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Dedicated to Plymouth

Deb Madonna an easy choice for city’s first Citizen of the Year award


By Alex Lundberg

A lifelong Plymouth resident and fixture of the city’s arts and sports landscape has been honored with the city’s first-ever award for an outstanding citizen.

Debra Madonna has been awarded the inaugural Ruth Huston-Whipple Award for Civic Engagement for her dedication to making Plymouth a better place to live and work in.

Plymouth City Commissioner Kelly O’Donnell said the award is the first of its kind for the city. The Kiwanis Club has the Plymouth Hall of Fame, but the city itself never had an award to recognize a specific citizen for positively and consistently working to better the community.

Nominees for the award must have a track record of civic and/ or philanthropic engagement in the city. According to the stated rules, “examples of impact should show service to the community, delivered with integrity and perseverance.”

O’Donnell said Madonna was a shoo-in for the inaugural award.

“She’s great, she has a real dedication to the community,” O’Donnell said. “She’s left her mark on a lot of organizations in the city. She’s helped children and she’s making the community a better place.”

Specifically, she’s been in several community organizations around town. She has been on the board of the Plymouth Community Arts Council, started the Wednesdays in the Park children’s music program and helped start the Miracle League of Plymouth, which built a ball diamond and provides baseball for special needs children. Madonna was quick to say it was a program she and a friend took over from another service organization.

“There was a program under the Plymouth Rotary Club, Bob Bilkie and I got it going on its own,” she said. “I’ve always been fortunate to work with the people I have, with the city commission and city employees. They’re really nice people.”

Madonna served with Bilkie, a local businessman, in the Plymouth AM Rotary together. After they learned about a special needs baseball league in Georgia called The Miracle League, they thought it was something that would be welcomed in the Plymouth community.

Bilkie’s wife, Shari, also worked hand in hand with Madonna beginning in 2009 on the project. She said Madonna -- and all the volunteers -- put in “lots of hard work and determination” to create The Miracle League of Plymouth, which offers a game day experience for the players.

The special field located in downtown Plymouth and named The Bilkie Family Field, includes synthetic turf that accommodates wheelchairs and other walking assistance devices, while also helping prevent injuries.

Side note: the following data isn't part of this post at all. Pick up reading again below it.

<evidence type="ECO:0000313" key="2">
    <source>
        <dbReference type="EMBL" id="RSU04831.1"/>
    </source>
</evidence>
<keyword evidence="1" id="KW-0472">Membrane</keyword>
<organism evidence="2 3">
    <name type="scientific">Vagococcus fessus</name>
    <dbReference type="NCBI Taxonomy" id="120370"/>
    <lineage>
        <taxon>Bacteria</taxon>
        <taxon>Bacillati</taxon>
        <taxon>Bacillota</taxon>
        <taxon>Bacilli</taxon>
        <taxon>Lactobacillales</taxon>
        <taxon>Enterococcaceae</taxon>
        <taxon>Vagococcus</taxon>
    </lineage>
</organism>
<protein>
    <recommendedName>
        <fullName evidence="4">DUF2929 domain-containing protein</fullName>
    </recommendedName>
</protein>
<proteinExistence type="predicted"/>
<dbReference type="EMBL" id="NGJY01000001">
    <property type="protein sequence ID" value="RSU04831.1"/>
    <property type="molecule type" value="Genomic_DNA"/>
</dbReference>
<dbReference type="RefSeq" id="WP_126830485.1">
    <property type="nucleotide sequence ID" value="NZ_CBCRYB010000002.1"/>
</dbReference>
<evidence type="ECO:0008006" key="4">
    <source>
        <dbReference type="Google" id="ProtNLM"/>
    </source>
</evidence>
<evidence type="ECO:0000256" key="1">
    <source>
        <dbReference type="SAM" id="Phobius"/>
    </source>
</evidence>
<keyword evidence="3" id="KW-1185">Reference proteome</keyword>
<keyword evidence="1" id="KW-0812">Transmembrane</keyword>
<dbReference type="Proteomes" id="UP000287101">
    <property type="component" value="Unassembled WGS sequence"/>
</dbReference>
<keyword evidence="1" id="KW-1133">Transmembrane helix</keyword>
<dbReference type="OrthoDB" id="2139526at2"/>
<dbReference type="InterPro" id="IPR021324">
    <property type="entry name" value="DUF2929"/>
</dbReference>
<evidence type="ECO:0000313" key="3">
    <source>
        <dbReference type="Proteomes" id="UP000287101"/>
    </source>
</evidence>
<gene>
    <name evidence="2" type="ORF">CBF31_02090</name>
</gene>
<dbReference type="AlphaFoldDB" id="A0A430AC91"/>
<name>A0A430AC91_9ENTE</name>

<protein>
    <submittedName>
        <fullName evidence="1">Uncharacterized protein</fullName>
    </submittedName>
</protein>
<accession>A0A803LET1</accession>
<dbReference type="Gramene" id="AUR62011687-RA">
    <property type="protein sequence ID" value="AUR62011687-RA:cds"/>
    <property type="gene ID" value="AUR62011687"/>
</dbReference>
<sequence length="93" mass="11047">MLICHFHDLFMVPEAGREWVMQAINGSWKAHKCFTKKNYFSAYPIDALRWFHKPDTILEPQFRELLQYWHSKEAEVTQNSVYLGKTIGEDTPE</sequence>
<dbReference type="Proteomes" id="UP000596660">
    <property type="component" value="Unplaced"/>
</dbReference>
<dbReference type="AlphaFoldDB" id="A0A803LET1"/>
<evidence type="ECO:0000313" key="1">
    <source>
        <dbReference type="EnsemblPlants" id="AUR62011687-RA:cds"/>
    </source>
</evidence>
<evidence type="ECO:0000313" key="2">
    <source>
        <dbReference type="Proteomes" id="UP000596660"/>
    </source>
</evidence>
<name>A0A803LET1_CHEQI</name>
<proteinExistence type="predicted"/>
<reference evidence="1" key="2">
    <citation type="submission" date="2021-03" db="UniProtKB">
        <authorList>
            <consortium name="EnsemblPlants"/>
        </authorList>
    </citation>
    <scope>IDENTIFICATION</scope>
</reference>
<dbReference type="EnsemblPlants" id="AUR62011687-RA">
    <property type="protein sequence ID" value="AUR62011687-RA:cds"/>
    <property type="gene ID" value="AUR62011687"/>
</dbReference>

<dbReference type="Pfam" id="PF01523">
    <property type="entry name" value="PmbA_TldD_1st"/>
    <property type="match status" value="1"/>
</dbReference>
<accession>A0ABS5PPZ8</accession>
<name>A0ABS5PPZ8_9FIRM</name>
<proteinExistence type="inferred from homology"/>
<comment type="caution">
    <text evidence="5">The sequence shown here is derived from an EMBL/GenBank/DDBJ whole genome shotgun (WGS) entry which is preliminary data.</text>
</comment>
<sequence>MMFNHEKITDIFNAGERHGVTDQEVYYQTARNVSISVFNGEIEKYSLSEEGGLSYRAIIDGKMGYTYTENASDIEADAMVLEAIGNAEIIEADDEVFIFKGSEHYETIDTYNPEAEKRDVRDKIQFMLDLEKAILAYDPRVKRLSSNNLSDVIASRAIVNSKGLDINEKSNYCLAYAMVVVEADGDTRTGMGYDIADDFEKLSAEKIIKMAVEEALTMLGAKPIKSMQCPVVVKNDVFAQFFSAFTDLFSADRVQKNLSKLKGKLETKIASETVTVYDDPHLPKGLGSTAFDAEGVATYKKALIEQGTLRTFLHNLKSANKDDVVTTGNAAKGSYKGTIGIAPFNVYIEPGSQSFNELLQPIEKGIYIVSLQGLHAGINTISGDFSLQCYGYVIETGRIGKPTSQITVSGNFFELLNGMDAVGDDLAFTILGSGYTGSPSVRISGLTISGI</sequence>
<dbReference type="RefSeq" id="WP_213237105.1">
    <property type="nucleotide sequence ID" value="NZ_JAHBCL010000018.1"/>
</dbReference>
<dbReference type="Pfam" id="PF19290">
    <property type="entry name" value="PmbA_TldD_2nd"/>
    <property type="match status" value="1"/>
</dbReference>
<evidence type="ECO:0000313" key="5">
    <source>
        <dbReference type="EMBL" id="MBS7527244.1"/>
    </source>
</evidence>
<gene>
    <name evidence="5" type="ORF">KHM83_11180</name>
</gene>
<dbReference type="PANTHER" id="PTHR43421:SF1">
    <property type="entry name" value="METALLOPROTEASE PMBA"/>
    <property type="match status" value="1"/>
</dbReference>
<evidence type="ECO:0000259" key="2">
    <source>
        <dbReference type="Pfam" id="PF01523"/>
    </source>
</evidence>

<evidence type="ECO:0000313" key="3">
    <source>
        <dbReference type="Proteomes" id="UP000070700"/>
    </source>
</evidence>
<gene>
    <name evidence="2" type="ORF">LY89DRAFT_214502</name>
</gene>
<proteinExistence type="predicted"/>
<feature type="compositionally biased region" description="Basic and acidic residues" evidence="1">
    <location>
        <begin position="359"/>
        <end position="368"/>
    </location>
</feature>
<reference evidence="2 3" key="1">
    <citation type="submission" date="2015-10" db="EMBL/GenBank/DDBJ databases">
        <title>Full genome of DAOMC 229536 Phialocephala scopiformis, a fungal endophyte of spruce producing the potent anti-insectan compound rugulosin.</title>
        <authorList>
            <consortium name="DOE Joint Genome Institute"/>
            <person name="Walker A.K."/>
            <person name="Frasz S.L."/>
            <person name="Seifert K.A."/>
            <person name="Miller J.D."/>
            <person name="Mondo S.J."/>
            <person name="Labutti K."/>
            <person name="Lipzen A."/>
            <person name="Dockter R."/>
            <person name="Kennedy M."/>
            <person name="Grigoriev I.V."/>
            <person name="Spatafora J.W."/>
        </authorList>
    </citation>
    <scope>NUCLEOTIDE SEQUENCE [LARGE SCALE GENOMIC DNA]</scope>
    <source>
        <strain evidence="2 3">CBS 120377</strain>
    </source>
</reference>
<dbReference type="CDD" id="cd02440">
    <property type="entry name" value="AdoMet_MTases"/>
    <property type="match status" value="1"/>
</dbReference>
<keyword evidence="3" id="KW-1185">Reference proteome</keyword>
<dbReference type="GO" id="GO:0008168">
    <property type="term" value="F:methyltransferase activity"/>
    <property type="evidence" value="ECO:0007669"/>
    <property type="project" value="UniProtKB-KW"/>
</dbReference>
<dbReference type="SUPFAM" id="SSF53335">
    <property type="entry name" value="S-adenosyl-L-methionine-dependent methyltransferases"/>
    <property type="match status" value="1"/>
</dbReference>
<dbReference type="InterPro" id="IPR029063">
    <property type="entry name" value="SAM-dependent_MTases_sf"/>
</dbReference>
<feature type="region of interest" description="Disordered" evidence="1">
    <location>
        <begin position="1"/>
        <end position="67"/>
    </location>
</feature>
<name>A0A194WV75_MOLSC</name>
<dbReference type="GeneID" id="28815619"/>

During each Miracle League game, every player, aided by a “buddy” (a parent, friend, or local volunteer), gets to hit the ball and score a run. It’s an inspiring place for both the kids and all who attend.

“Deb’s achievements and success are not by accident. The amount of time, effort and dedication that she puts forth in everything that she does is truly inspiring,” said Shari Bilkie, noting she is proud to call Madonna a friend.

Madonna, a near lifelong resident of Plymouth, said lately she has been learning about Ruth Huston-Whipple, the namesake of the award. A 1913 graduate of Plymouth High School, where she went on to become a teacher,

Huston-Whipple was the city’s first female elected city commissioner and first female mayor, before becoming the first female member of the Wayne County Board of Supervisors.

A friend of hers, a high school teacher, had tried to get a school named for her a few years back. For some time now, Madonna has been reading Huston-Whipple’s teenage diaries.

“She was a suffragette in the eighth grade,” she said. “She started the historical museum, she was involved in cultural activities and Wayne County government. She did a little bit of everything.”

She said she, like Huston-Whipple, grew up seeing what could be done based on the example of people in town—people who saw something that needed doing and did it.

Ironically, both Huston-Whipple and Madonna suffered debilitating strokes. In fact, Madonna wrote a book about her own stroke, and is waiting for it to go through some editing.

“Two years ago I had a stroke that affected my right side,” Madonna said. “I couldn’t walk, my speech was garbled, but I could understand everything.”

Her professional background, coincidentally, was occupational therapy. It gave her a unique perspective on what stroke sufferers need. Not only was she comfortable in a hospital setting (which she said a lot of people aren’t), but she had the large support group needed to deliver useful care when she needed it.

“My husband would tell me at the end of the day about something that was getting better, something small,” she said. “Which is what you need to hear, you did something small. Someone might say “oh, you did great today” when you know you didn’t do great.”

Nominations for the second Annual Ruth Huston-Whipple award will be accepted Jan. 1 through April 30, 2021. Nominees must have contributed to the city above and beyond reasonable expectations, demonstrated character, commitment and/ or leadership qualities, been an active participant in community organizations focused within the city and have made contributions to the economic vitality and/ or quality of life there. Married couples may be nominated for the award but current members of the city commission and city employees are not eligible. The winner will be named in May.